6. CC, 28. December 2013, 8:02

    Esjay: Sounds like you suffer from “parasite syndrome”, the affliction of the well off who want cheap rates based on subsidies accrued by underpaying the worker ants of our city. Quoting the unqualified speculation of Andy Foster, and assuming the low waged should have their pay rates determined in consultation with you, also indicates a lack of common sense and an over-inflated sense of self-importance. If the knife is to be taken to anything, then Council should look at the covert subsidies that go to the CCOs and the private sector and the highly-inflated executive salaries which do not seem to fall within your “accountability” criteria. These far exceed the relatively small cost of small wage increases for those who unquestionably earn them.

  7. Esjay, 28. December 2013, 11:46

    CC: Perhaps your pocket has a limitless bottom. It may be an idea for you to study the proposals of the Draft Annual Plan and note how the “good ideas” have been incorporated into the proposed rate increase of 2.5%. Then of course there is the expenditure for “leaky home” syndrome. And who can leave out the expenditure for earthquake proofing, the sum of which is only an estimate. If the council has its way, then an estimated $200 million might well lower the level of your pocket even further for the proposed airport runway extension. In the meantime, the city’s stormwater and sewage systems continue to decay as no on can see them.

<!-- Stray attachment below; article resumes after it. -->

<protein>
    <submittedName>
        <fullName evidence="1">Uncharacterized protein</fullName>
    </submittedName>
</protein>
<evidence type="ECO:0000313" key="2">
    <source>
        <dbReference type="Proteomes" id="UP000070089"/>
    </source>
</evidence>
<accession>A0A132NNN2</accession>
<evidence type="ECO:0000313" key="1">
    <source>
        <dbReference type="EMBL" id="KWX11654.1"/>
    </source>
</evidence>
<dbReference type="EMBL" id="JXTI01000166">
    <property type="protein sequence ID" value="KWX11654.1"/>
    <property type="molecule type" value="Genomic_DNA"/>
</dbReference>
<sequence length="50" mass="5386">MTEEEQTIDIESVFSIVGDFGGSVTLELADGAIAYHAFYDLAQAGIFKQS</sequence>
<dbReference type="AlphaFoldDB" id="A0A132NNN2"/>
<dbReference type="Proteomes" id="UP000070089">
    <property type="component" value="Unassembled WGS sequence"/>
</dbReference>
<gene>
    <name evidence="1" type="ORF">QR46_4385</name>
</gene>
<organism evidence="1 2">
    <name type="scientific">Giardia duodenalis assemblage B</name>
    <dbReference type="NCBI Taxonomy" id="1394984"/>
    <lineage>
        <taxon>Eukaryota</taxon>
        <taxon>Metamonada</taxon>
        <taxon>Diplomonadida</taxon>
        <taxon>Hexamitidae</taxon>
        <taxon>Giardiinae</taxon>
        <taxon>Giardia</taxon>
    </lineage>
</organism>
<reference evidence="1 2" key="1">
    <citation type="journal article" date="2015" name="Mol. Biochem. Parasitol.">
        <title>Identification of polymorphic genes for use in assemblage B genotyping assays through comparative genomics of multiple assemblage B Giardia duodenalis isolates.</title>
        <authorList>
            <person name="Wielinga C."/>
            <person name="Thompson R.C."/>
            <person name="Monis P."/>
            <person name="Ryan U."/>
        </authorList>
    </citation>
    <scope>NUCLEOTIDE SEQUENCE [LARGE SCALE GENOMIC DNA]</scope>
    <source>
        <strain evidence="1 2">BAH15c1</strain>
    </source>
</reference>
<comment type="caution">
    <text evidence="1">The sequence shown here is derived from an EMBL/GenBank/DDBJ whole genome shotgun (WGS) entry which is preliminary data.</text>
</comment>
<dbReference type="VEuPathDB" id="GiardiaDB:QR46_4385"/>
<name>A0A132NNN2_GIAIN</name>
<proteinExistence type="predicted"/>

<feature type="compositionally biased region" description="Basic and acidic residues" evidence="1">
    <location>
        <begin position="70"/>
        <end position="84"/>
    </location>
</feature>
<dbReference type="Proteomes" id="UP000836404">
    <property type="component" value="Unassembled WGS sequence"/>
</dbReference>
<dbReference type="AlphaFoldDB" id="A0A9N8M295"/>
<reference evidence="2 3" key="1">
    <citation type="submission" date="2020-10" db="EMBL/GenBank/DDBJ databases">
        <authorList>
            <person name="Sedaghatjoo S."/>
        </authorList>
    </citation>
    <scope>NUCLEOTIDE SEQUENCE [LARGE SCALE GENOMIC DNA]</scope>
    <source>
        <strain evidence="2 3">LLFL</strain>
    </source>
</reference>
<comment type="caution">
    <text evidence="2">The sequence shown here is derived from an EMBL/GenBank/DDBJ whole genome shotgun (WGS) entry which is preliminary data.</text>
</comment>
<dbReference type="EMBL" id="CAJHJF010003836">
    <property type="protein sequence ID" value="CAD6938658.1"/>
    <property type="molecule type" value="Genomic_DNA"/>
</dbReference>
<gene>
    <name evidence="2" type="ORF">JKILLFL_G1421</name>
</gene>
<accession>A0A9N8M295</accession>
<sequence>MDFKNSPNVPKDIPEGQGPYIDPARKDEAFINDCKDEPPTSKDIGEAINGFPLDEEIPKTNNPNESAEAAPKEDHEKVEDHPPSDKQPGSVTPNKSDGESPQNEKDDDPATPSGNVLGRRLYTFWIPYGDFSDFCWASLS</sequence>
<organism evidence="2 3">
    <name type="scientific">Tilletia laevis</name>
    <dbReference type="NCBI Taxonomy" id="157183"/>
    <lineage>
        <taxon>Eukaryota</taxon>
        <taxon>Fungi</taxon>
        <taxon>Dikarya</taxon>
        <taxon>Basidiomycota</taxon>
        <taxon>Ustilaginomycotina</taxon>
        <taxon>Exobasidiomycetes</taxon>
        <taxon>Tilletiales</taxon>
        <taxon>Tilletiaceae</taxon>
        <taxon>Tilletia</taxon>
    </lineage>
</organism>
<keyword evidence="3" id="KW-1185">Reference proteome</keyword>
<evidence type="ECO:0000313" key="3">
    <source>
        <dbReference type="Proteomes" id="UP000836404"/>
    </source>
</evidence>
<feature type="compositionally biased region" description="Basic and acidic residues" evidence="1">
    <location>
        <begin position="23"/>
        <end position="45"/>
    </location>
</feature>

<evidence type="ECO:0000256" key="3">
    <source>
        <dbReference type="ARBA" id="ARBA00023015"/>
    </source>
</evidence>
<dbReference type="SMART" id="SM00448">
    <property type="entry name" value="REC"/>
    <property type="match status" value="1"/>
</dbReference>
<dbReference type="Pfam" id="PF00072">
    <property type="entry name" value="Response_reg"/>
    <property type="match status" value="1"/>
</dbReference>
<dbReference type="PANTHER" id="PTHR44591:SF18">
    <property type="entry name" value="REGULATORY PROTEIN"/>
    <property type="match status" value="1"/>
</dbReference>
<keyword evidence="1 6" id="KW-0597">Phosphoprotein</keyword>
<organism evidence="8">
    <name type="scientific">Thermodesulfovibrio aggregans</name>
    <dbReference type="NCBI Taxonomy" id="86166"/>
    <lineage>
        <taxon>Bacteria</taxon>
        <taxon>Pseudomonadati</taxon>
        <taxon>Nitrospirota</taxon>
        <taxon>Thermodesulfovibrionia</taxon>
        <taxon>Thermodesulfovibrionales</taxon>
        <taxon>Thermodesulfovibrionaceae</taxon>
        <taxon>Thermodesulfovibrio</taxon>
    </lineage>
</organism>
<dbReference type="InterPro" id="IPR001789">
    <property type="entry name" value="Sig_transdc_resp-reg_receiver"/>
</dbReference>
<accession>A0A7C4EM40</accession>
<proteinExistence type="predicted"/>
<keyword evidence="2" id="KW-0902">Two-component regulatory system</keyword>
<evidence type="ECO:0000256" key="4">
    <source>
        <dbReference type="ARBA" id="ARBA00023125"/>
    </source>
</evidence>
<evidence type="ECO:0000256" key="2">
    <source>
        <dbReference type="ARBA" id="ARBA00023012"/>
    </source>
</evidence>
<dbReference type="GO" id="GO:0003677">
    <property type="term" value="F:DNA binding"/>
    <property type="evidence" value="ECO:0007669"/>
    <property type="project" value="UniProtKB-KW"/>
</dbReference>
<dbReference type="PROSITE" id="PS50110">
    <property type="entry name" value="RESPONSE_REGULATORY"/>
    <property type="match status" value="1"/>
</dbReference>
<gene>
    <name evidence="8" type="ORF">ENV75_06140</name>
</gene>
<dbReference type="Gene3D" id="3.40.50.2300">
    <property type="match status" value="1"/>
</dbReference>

By the way, each of us has to work for a living. If we do not enjoy the rate of pay or conditions, we look elsewhere.

  8. CC, 28. December 2013, 18:28

    Esjay: your last comment has what to do with paying a living wage, one that enables families to do marginally more than just survive???

  9. Albert Tatlock, 3. January 2014, 10:16